|Molar mass||116.21 g·mol−1|
|Density||0.7765 g mL−1 (at 20 °C)|
|Melting point||−58.6 °C; −73.6 °F; 214.5 K|
|Boiling point||121.1 °C; 249.9 °F; 394.2 K|
Refractive index (nD)
|Hybridisation||sp3 at C2, N5, C6, C10, C13, N16, C17, C21|
|Safety data sheet||See: data page|
|GHS signal word||DANGER|
|H225, H302, H314, H332|
|P210, P280, P305+351+338, P310|
|EU classification||F C|
|R-phrases||R11, R20/22, R34|
|S-phrases||(S1/2), S16, S26, S36/37/39, S45|
|Flash point||20 °C (68 °F; 293 K)|
|Lethal dose or concentration (LD, LC):|
LD50 (Median dose)
|Supplementary data page|
|Refractive index (n),
Dielectric constant (εr), etc.
|UV, IR, NMR, MS|
Except where otherwise noted, data are given for materials in their standard state (at 25 °C [77 °F], 100 kPa).
|what is: / ?)(|
Tetramethylethylenediamine (TMEDA or TEMED) is a chemical compound with the formula (CH3)2NCH2CH2N(CH3)2. This species is derived from ethylenediamine by replacement of the four N-H groups with four N-methyl groups. It is a colourless liquid, although old samples often appear yellow. Its odor is remarkably similar to that of rotting fish.
As a reagent in organic and inorganic synthesis
TMEDA is widely employed as a ligand for metal ions. It forms stable complexes with many metal halides, e.g. zinc chloride and copper(I) iodide, giving complexes that are soluble in organic solvents. In such complexes, TMEDA serves as a bidentate ligand.
TMEDA has an affinity for lithium ions. When mixed with n-butyllithium, TMEDA's nitrogen atoms coordinate to the lithium, forming a cluster of higher reactivity than the tetramer or hexamer that n-butyllithium normally adopts. BuLi/TMEDA is able to metallate or even doubly metallate many substrates including benzene, furan, thiophene, N-alkylpyrroles, and ferrocene. Many anionic organometallic complexes have been isolated as their [Li(tmeda)2]+ complexes. In such complexes [Li(tmeda)2]+ behaves like a quaternary ammonium salt, such as [NEt4]+.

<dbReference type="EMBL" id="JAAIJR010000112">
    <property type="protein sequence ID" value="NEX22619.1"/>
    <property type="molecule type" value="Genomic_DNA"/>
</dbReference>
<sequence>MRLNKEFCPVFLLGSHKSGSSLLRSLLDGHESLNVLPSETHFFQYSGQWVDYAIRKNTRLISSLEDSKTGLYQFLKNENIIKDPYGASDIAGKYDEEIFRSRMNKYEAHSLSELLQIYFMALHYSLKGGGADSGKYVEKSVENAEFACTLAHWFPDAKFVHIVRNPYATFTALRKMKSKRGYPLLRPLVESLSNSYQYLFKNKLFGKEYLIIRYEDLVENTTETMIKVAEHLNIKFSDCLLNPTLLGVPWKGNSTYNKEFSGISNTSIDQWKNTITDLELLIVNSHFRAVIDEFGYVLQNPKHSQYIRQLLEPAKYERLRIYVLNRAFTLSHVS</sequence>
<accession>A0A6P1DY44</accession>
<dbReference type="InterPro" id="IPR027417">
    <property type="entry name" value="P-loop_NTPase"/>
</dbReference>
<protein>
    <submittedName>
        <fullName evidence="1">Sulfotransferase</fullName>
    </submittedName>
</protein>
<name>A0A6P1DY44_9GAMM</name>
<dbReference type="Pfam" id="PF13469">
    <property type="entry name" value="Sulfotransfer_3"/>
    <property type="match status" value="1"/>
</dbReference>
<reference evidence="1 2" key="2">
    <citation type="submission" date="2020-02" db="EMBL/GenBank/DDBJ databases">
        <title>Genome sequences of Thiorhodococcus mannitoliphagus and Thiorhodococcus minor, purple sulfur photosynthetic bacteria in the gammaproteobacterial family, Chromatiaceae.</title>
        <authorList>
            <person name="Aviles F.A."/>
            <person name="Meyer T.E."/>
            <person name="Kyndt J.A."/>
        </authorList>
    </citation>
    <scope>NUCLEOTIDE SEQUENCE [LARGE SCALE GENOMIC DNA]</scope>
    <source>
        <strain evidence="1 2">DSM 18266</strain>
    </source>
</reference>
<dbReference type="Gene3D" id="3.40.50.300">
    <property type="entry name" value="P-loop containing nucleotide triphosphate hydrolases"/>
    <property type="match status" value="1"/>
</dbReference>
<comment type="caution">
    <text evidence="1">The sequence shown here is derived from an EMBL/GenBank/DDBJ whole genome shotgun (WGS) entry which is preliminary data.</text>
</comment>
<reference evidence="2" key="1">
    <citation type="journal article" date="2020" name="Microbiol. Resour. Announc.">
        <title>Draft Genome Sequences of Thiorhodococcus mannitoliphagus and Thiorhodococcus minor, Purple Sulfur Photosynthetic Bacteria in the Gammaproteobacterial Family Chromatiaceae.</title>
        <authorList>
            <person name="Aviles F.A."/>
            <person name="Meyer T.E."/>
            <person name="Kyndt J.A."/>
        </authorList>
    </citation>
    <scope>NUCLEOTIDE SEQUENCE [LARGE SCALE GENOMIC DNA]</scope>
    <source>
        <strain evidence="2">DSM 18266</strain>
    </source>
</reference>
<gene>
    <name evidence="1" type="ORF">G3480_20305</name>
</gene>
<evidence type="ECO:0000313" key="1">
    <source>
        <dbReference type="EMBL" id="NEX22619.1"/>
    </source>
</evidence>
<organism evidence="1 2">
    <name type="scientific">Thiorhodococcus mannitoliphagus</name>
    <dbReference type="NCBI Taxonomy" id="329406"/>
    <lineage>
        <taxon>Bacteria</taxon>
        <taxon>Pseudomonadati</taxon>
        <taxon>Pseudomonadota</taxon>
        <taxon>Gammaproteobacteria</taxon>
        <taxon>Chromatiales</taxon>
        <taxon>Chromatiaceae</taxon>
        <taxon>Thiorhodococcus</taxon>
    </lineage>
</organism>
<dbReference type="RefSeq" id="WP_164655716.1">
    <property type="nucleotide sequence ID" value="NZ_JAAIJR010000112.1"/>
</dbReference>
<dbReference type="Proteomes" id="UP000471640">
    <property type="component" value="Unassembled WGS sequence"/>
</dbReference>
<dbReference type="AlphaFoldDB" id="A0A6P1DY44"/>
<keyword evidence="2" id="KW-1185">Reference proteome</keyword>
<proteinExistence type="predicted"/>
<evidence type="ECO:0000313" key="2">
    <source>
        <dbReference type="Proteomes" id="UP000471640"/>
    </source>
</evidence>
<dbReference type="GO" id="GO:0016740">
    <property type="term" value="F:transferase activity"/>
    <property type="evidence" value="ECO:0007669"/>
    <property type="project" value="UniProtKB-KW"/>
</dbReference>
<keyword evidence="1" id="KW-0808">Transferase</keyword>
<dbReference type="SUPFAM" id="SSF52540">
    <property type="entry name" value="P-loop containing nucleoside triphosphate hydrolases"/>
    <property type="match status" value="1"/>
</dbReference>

It is also worth noting that sBuLi/TMEDA is also a useful combination in organic synthesis. Utilization of this is useful in cases where the n-butyl anion is able to add into the starting material due to its weak nucleophilic nature. TMEDA is still capable of forming a metal complex with Li in this case as mentioned above.
TEMED is used with ammonium persulfate to catalyze the polymerization of acrylamide when making polyacrylamide gels, used in gel electrophoresis, for the separation of proteins or nucleic acids. Although the amounts used in this technique may vary from method to method, 0.1-0.2% v/v TEMED is a "traditional" range. TEMED can also be a component of Hypergolic propellants.
- "N,N,N',N'-tetramethylethylenediamine - Compound Summary". PubChem Compound. USA: National Center for Biotechnology Information. 16 September 2004. Retrieved 30 June 2012.
- "MSDS" (pdf).
- Haynes, R. K.; Vonwiller, S. C.; Luderer, M. R. (2006). "N,N,N',N'-Tetramethylethylenediamine". In Paquette, L. Encyclopedia of Reagents for Organic Synthesis. New York: J. Wiley & Sons. doi:10.1002/047084289X.rt064.pub2.
- Morse, P. M.; Girolami, G. S. (1989). "Are d0 ML6 Complexes Always Octahedral? The X-ray Structure of Trigonal Prismatic [Li(tmed)]2[ZrMe6]". Journal of the American Chemical Society 111 (11): 4114–4116. doi:10.1021/ja00193a061.
- K. W. Henderson, A. E. Dorigo, Qi-Long Liu, P. G. Williard "Effect of Polydentate Donor Molecules on Lithium Hexamethyldisilazide Aggregation: An X-ray Crystallographic and a Combination Semiempirical PM3/Single Point ab Initio Theoretical Study" J. Am. Chem. Soc. 1997, volume 119, pp. 11855. doi:10.1021/ja971920t